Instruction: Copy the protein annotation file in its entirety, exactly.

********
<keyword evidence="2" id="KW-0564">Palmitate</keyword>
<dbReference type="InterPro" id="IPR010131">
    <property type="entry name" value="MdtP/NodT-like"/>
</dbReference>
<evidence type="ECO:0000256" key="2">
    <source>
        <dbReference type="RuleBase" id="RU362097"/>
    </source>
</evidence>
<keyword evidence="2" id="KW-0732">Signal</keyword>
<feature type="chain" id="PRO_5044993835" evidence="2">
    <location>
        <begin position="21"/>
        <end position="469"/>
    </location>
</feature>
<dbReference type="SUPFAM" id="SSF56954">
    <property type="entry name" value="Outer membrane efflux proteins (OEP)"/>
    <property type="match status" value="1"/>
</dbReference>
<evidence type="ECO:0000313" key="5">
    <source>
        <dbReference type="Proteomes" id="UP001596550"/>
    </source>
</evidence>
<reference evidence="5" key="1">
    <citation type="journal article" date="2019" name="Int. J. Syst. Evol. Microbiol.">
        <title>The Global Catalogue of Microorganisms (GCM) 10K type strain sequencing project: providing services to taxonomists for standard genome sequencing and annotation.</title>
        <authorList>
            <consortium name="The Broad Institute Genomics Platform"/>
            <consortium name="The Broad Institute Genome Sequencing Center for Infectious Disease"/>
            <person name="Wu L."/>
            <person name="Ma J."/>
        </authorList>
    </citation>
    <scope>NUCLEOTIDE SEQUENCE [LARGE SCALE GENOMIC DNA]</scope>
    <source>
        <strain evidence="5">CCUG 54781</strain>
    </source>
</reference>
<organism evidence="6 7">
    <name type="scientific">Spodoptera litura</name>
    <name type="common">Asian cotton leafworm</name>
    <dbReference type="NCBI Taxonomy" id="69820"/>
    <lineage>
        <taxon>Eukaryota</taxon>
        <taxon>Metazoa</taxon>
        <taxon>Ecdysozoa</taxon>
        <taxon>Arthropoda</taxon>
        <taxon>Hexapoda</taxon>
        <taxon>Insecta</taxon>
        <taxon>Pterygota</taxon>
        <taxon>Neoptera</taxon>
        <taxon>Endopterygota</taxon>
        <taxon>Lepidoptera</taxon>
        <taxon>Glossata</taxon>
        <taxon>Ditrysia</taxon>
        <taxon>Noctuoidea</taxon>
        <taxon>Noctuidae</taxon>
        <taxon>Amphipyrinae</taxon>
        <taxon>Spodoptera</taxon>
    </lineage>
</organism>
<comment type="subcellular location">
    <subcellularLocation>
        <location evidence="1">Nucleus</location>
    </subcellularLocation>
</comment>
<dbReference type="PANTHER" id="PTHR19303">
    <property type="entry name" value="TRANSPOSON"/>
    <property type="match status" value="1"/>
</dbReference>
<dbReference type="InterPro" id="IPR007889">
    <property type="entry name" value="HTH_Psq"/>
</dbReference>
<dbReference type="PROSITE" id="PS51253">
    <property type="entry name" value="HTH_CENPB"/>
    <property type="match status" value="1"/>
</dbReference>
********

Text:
<keyword evidence="2" id="KW-0564">Palmitate</keyword>
<dbReference type="InterPro" id="IPR010131">
    <property type="entry name" value="MdtP/NodT-like"/>
</dbReference>
<evidence type="ECO:0000256" key="2">
    <source>
        <dbReference type="RuleBase" id="RU362097"/>
    </source>
</evidence>
<keyword evidence="2" id="KW-0732">Signal</keyword>
<feature type="chain" id="PRO_5044993835" evidence="2">
    <location>
        <begin position="21"/>
        <end position="469"/>
    </location>
</feature>
<dbReference type="SUPFAM" id="SSF56954">
    <property type="entry name" value="Outer membrane efflux proteins (OEP)"/>
    <property type="match status" value="1"/>
</dbReference>
<evidence type="ECO:0000313" key="5">
    <source>
        <dbReference type="Proteomes" id="UP001596550"/>
    </source>
</evidence>
<reference evidence="5" key="1">
    <citation type="journal article" date="2019" name="Int. J. Syst. Evol. Microbiol.">
        <title>The Global Catalogue of Microorganisms (GCM) 10K type strain sequencing project: providing services to taxonomists for standard genome sequencing and annotation.</title>
        <authorList>
            <consortium name="The Broad Institute Genomics Platform"/>
            <consortium name="The Broad Institute Genome Sequencing Center for Infectious Disease"/>
            <person name="Wu L."/>
            <person name="Ma J."/>
        </authorList>
    </citation>
    <scope>NUCLEOTIDE SEQUENCE [LARGE SCALE GENOMIC DNA]</scope>
    <source>
        <strain evidence="5">CCUG 54781</strain>
    </source>
</reference>
<organism evidence="6 7">
    <name type="scientific">Spodoptera litura</name>
    <name type="common">Asian cotton leafworm</name>
    <dbReference type="NCBI Taxonomy" id="69820"/>
    <lineage>
        <taxon>Eukaryota</taxon>
        <taxon>Metazoa</taxon>
        <taxon>Ecdysozoa</taxon>
        <taxon>Arthropoda</taxon>
        <taxon>Hexapoda</taxon>
        <taxon>Insecta</taxon>
        <taxon>Pterygota</taxon>
        <taxon>Neoptera</taxon>
        <taxon>Endopterygota</taxon>
        <taxon>Lepidoptera</taxon>
        <taxon>Glossata</taxon>
        <taxon>Ditrysia</taxon>
        <taxon>Noctuoidea</taxon>
        <taxon>Noctuidae</taxon>
        <taxon>Amphipyrinae</taxon>
        <taxon>Spodoptera</taxon>
    </lineage>
</organism>
<comment type="subcellular location">
    <subcellularLocation>
        <location evidence="1">Nucleus</location>
    </subcellularLocation>
</comment>
<dbReference type="PANTHER" id="PTHR19303">
    <property type="entry name" value="TRANSPOSON"/>
    <property type="match status" value="1"/>
</dbReference>
<dbReference type="InterPro" id="IPR007889">
    <property type="entry name" value="HTH_Psq"/>
</dbReference>
<dbReference type="PROSITE" id="PS51253">
    <property type="entry name" value="HTH_CENPB"/>
    <property type="match status" value="1"/>
</dbReference>